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SARS Mutating, Making Cure Unlikely

A group of SARS patients in Hong Kong have unusual symptoms that make doctors think the virus may be mutating and becoming more severe. The 300 patients at the quarantined Amoy Gardens apartment building there have more serious cases of SARS than most other patients. Also, SARS seems to be targeting younger, healthier people, unlike the early cases, which mostly killed the aged or infirm. And it's been confirmed that infants can catch SARS in the womb from their mothers.

The Amoy Gardens patients are three times as likely to suffer early diarrhea, meaning they may have a mutation that attacks the intestines as well as the lungs. These patients are also twice as likely to need intensive care and are less responsive to a group of anti-viral drugs and steroids. Even the medical workers who caught the infection from Amoy Gardens patients are more seriously ill.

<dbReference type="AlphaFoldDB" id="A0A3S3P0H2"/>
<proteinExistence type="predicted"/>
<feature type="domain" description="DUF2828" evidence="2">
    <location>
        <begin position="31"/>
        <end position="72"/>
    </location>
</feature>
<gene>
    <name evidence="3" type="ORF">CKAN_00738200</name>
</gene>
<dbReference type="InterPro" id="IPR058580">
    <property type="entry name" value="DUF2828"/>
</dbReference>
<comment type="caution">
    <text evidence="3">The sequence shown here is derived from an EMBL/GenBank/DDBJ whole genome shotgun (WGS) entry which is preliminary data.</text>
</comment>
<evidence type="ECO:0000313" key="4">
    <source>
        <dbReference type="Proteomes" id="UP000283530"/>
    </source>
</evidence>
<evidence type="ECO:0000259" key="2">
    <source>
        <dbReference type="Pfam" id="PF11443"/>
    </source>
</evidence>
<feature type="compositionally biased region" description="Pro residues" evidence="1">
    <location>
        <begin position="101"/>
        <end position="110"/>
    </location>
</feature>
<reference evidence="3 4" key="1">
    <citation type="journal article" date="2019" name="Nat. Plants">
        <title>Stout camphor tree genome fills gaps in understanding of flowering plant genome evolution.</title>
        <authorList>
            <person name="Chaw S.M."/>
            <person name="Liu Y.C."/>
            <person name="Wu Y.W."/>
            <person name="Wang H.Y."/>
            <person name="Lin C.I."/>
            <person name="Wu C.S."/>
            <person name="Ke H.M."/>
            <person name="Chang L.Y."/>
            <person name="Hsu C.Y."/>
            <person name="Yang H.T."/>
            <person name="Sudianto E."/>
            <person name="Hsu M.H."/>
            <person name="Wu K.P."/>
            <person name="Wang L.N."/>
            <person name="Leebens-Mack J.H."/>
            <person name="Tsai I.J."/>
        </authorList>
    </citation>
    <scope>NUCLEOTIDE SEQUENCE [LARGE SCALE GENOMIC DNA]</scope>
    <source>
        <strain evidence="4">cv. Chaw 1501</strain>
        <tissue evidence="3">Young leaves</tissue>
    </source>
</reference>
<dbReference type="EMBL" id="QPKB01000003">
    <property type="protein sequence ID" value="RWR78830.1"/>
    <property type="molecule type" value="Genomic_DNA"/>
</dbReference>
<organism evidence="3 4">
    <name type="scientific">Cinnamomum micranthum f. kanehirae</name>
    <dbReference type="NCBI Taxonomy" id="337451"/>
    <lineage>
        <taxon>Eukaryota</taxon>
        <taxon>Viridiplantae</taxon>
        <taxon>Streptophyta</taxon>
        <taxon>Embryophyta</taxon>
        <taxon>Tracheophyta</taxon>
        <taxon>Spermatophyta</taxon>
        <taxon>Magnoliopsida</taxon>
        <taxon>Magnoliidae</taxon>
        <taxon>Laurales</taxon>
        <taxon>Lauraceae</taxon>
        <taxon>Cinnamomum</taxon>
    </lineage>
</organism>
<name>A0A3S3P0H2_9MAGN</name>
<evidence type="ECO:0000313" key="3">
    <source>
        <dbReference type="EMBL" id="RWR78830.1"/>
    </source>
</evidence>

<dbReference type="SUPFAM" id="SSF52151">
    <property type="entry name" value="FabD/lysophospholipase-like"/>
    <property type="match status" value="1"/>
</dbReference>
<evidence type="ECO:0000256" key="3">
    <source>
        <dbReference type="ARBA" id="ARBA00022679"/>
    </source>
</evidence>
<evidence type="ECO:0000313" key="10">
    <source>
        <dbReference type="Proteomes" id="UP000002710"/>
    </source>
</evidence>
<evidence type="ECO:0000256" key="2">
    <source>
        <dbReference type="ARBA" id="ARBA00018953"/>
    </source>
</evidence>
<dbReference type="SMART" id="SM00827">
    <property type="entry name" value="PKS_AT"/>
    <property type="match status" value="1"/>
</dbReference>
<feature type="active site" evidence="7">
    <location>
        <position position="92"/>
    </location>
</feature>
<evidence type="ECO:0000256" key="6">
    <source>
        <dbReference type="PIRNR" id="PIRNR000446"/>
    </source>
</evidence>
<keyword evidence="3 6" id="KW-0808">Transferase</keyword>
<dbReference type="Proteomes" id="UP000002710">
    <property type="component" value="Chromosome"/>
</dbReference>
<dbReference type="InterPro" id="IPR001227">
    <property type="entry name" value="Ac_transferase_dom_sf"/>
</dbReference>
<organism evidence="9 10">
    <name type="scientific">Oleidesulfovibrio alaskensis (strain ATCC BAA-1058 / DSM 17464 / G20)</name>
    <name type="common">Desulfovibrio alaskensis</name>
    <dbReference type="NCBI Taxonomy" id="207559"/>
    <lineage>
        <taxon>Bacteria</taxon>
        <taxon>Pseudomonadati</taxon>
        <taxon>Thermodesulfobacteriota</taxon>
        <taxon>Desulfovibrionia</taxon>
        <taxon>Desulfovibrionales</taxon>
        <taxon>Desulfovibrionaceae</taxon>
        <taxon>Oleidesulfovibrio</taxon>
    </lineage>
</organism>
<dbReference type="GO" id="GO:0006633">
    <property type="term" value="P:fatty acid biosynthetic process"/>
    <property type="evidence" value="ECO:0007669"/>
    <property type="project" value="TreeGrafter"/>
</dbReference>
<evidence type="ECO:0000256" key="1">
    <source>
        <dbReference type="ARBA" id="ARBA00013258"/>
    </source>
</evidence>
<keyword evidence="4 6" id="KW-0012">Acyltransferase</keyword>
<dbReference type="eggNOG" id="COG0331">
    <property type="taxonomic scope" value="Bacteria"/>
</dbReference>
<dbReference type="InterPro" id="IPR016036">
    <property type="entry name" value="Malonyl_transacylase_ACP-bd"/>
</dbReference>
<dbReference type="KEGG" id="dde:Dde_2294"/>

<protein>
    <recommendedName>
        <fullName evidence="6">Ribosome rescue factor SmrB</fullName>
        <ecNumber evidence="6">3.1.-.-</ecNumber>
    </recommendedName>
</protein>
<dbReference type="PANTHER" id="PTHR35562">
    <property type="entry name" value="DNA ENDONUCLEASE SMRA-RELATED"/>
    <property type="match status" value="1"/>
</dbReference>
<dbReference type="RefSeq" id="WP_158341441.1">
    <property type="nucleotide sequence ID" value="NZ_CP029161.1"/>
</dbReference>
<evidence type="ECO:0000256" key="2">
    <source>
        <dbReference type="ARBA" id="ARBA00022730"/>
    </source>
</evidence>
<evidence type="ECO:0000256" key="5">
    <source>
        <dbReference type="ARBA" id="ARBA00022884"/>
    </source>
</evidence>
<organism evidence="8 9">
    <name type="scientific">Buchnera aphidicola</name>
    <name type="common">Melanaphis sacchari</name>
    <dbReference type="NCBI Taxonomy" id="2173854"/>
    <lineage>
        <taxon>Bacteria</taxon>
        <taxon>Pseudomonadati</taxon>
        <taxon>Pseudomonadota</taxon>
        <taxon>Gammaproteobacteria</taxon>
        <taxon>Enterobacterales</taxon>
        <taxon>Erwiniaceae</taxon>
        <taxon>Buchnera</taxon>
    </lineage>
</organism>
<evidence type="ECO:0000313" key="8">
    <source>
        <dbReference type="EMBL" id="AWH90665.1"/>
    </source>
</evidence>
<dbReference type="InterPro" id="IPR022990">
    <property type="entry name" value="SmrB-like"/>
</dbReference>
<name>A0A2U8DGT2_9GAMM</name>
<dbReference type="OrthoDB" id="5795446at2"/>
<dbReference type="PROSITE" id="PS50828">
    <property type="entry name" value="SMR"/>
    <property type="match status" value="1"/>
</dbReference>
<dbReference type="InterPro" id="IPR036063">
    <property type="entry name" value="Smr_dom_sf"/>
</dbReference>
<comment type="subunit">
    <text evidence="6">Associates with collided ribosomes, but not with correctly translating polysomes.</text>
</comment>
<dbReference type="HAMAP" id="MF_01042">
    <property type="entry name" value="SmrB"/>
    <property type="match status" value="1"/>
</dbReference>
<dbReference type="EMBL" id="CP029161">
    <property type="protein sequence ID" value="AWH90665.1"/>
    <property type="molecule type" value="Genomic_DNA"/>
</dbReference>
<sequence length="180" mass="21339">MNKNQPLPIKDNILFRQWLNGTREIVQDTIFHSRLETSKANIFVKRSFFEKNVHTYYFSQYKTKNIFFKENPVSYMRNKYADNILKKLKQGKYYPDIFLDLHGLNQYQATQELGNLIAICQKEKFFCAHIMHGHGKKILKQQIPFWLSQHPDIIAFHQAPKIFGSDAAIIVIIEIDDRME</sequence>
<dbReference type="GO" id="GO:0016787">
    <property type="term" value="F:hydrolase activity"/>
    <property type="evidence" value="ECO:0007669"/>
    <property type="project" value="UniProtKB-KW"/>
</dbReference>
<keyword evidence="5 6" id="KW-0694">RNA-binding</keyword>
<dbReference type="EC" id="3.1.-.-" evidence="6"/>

Coronaviruses in animals mutate in this way. A bovine gut coronavirus that somewhat similar to SARS can also cause severe pneumonia in cattle. In the 1980s, a pig gut coronavirus suddenly mutated into a respiratory infection in pigs.

Dr. Ko Wing-man, of the Hong Kong Hospital Authority, says saying 10-20% of Hong Kong's SARS patients are not responding well to treatment, perhaps because the virus has mutated. Hong Kong's health secretary, Dr. Yeoh Eng-kiong, thought 95% of SARS patients would recover with the help of ribavirin and steroids, if they had no serious pre-existing health problems, but this is no longer the case.

Three babies born to Hong Kong mothers with SARS have difficulty breathing and may have gotten SARS from their mothers before they were born. The babies were delivered prematurely by Caesarian section to avoid complications from medicines used to treat SARS. Two have a fever, which is common in SARS patients. One of the infants was saved after the mother died from the disease.

Researchers can't figure out how a policeman who was enforcing the quarantine of the Amoy Gardens apartments in Hong Kong got SARS, since he didn't come into contact with any of the residents.

As we brace for this epidemic, let's remember how strong and resourceful human beings have always been, even in our earliest days.

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